Households Take Up Challenge to be Cold
In Laura Nichols' Maplewood, N.J., home, Poochie the dachshund is a hot commodity.
Nichols and her four teenage children vie for the use of the 30-pound dog as an overnight leg warmer to stave off the 50-degree chill in their home.
Once again, Nichols has entered a local Internet message board's "furnace abstinence" contest where bragging rights and an iceberg-shaped trophy are at stake for those who can go the longest without turning on their furnaces.
Such challenges have popped up across the nation as bloggers in states such as New Jersey, Washington, Oregon and Connecticut lay down the gauntlet. Tight budgets and eco-friendly consciences push hundreds from Northern California to Maine to accept, testing their fortitude and comfort. Some in the warmer climes of Florida and Texas instead vow to resist turning on the air conditioner, posts written on the websites say.
Nichols, whose 2008 trophy graces her fireplace mantel, is vying for a repeat win in the New Jersey competition, which began in September.
"Heated homes are a modern concept," says Nichols, who is unemployed and looking to save money - she received a $1,000 credit on her utility bill last year. "Over 120 years ago, people had a stove fireplace, and that warmed their homes to a point. They didn't walk around in T-shirts and shorts all year long."
Even her 14-year-old son is game to win, unfazed by the cold.
"I actually like to be cold when I go to sleep," Harry Nichols says.
Run on an honor system, some challenges, such as the one in Maplewood, dare households to go cold turkey for as long as possible. Using space heaters and fireplaces is allowed. Other challenges, such as Deanna Duke's "Freeze Yer Buns" on her blog, thecrunchychicken.com, ask people to reconsider their comfort zones by setting their thermostats a few degrees lower than usual.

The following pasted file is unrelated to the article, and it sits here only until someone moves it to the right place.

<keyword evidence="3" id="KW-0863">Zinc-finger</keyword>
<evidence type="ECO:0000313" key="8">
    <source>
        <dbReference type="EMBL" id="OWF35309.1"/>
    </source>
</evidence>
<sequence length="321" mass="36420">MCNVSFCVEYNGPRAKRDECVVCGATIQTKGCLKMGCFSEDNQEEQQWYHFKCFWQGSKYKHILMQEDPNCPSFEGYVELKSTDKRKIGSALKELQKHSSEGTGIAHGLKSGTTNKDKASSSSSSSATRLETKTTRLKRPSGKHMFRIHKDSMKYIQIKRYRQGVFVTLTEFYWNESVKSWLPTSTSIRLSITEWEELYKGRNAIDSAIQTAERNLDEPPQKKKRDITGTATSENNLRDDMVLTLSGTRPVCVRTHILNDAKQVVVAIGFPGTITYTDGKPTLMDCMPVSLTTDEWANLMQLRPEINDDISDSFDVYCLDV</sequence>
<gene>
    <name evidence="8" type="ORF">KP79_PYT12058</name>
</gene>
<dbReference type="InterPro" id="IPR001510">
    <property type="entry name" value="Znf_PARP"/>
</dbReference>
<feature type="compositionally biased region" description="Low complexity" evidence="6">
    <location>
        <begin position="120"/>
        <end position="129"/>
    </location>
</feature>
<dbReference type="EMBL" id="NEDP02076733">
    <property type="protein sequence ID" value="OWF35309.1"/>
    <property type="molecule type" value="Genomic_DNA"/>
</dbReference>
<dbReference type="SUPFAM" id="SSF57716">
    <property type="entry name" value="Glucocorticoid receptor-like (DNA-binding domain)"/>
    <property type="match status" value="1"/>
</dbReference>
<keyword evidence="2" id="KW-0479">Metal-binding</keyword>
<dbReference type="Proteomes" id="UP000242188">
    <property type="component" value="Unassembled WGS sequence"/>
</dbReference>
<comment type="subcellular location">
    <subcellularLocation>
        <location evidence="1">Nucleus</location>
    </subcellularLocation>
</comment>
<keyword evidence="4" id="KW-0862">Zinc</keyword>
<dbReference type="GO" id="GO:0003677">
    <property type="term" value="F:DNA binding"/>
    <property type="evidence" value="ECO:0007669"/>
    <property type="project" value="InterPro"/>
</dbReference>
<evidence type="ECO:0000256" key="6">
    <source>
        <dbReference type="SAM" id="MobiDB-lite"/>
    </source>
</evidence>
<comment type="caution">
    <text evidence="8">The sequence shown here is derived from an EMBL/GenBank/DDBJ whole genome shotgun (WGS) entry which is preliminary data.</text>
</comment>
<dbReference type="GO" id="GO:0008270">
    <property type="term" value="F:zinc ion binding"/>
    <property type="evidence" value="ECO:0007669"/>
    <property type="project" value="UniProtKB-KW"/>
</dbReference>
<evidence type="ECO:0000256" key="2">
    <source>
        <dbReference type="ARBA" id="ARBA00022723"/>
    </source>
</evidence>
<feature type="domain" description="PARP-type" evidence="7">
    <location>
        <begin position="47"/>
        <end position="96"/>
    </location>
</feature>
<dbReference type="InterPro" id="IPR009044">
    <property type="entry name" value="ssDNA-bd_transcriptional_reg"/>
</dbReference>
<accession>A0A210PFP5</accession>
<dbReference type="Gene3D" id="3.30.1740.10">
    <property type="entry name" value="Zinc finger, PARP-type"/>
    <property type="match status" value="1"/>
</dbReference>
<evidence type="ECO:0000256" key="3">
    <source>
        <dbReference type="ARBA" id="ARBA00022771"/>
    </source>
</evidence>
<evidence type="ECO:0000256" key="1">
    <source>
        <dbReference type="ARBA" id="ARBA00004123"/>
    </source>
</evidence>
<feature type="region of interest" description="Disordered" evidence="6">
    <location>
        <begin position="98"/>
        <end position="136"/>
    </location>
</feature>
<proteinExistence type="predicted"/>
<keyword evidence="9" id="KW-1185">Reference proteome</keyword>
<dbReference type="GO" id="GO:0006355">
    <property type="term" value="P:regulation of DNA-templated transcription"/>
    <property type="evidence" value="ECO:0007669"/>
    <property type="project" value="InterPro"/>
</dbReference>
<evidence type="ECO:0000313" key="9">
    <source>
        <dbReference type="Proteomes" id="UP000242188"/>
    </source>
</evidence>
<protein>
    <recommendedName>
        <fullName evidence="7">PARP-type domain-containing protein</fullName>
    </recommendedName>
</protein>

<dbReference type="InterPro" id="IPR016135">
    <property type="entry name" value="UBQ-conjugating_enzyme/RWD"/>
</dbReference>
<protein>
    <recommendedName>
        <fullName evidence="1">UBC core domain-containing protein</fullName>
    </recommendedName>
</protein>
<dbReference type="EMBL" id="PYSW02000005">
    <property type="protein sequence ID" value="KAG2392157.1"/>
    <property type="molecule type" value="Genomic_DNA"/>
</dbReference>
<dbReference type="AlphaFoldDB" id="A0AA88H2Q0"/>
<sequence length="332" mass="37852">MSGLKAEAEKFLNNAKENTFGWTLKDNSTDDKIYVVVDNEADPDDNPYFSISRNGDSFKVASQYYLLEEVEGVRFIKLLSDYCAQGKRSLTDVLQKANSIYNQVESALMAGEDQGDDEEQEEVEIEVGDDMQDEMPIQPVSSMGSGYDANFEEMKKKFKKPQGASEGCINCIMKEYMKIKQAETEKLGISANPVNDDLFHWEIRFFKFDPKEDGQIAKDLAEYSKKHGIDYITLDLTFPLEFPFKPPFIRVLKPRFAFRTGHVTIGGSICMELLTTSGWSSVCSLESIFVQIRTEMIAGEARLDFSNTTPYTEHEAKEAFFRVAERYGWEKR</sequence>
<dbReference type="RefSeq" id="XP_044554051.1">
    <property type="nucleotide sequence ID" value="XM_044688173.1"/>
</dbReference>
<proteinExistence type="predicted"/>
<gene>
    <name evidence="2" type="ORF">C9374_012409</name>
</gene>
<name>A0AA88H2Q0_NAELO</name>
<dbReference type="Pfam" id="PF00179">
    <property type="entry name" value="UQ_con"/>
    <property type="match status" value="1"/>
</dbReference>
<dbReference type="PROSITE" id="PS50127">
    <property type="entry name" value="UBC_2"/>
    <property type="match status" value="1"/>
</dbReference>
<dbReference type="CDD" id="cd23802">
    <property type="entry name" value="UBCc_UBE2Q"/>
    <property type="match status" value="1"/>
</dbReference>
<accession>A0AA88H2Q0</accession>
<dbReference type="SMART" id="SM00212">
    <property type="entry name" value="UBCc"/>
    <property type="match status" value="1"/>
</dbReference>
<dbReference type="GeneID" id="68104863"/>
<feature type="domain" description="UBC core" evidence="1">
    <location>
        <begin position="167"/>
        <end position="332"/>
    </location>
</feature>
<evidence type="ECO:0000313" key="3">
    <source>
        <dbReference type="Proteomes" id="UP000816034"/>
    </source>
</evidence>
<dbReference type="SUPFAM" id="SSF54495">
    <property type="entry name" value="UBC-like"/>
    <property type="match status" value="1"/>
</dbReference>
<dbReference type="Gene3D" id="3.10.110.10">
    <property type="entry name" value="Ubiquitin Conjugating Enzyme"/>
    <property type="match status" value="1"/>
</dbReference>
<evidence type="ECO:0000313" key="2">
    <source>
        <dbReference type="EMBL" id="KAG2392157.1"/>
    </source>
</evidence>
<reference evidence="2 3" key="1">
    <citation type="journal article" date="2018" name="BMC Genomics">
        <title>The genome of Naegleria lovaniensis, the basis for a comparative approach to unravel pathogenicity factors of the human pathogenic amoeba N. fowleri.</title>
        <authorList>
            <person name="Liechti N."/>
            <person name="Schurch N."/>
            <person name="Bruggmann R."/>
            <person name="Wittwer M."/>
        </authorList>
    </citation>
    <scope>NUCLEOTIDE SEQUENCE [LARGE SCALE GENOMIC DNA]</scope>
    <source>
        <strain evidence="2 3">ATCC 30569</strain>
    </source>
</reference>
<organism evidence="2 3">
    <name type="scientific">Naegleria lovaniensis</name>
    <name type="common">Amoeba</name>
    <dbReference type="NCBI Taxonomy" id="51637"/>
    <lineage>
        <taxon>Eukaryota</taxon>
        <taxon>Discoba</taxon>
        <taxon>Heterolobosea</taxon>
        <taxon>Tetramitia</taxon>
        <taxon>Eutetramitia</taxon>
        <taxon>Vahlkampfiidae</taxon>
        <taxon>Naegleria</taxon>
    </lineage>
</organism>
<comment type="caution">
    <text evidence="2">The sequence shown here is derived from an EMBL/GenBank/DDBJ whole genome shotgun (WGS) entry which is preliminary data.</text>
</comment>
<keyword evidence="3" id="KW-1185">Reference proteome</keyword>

There is no physical prize in most cases. The reward is knowing that participation in the challenge means helping the environment and saving on heating costs, Duke says.
A Seattle computer programmer and mother of two, Duke says she saved $800 last year by setting her thermostat to 62 degrees during the day and 55 degrees at night. For her, though, it's primarily about reducing her carbon footprint; saving money is a bonus.
"We just wear more clothes," Duke says. "One of the things I've learned is that people are a lot more adaptable than they think."
About 200 people from all over the country and Canada join her challenge annually. It's in its third year. Duke says she's found that people's low-temperature threshold drops during the challenge as they get used to the cold.
"We wear wool slippers, flannel pajamas and a robe; it's not that bad," says James Lee, a father of two in Chester, N.H. "Training yourself to live cooler is a good thing."
Lee says his wife balked when the temperature hit 48 degrees in their house, so they turned on the heat, but the thermostat doesn't go above 55 degrees ever.
"There is joy in not being a slave to your utility," says Katy Wolk-Stanley, a part-time nurse in Portland, Ore., who runs a similar no-heat challenge on her blog, The Non-Consumer Advocate.
Daniel Filene, a Falmouth, Maine, psychiatrist participating in Duke's challenge this year, independently experimented last year, keeping his heat off through December.
His new girlfriend at the time, Jordan Albair, thought Filene was eccentric but agreed to try it out.
"It's not always easy getting your pajamas on in a bedroom that's 50 degrees - that's challenging," Albair admits.
Filene bought a home that does not have a furnace, and they don't plan to install one. Instead they're getting a wood-burning stove. In the meantime, they've got the old-fashioned hot-water bottles under the mattress and an electric blanket on top.
"There were times it was uncomfortable, but I was never unhappy," he says of the experiment. "A hot cup of coffee is a lot more enjoyable when you're a little cold."